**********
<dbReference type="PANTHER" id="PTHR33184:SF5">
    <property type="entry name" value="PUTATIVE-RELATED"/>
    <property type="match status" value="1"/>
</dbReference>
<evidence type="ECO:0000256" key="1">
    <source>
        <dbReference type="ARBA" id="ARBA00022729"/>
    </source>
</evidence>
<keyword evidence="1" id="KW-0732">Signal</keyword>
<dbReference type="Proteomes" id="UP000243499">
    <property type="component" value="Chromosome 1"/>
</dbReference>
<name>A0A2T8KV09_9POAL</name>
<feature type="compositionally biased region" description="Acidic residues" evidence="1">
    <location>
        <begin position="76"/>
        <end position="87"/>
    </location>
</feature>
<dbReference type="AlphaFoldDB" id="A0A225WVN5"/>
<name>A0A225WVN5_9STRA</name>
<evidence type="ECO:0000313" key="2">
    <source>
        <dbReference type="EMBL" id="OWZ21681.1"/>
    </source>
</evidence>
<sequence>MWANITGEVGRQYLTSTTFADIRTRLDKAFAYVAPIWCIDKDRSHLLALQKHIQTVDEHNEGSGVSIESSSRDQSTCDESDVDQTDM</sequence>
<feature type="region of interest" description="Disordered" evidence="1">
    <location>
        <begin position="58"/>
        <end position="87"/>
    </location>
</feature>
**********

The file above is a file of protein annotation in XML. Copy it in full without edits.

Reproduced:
<dbReference type="PANTHER" id="PTHR33184:SF5">
    <property type="entry name" value="PUTATIVE-RELATED"/>
    <property type="match status" value="1"/>
</dbReference>
<evidence type="ECO:0000256" key="1">
    <source>
        <dbReference type="ARBA" id="ARBA00022729"/>
    </source>
</evidence>
<keyword evidence="1" id="KW-0732">Signal</keyword>
<dbReference type="Proteomes" id="UP000243499">
    <property type="component" value="Chromosome 1"/>
</dbReference>
<name>A0A2T8KV09_9POAL</name>
<feature type="compositionally biased region" description="Acidic residues" evidence="1">
    <location>
        <begin position="76"/>
        <end position="87"/>
    </location>
</feature>
<dbReference type="AlphaFoldDB" id="A0A225WVN5"/>
<name>A0A225WVN5_9STRA</name>
<evidence type="ECO:0000313" key="2">
    <source>
        <dbReference type="EMBL" id="OWZ21681.1"/>
    </source>
</evidence>
<sequence>MWANITGEVGRQYLTSTTFADIRTRLDKAFAYVAPIWCIDKDRSHLLALQKHIQTVDEHNEGSGVSIESSSRDQSTCDESDVDQTDM</sequence>
<feature type="region of interest" description="Disordered" evidence="1">
    <location>
        <begin position="58"/>
        <end position="87"/>
    </location>
</feature>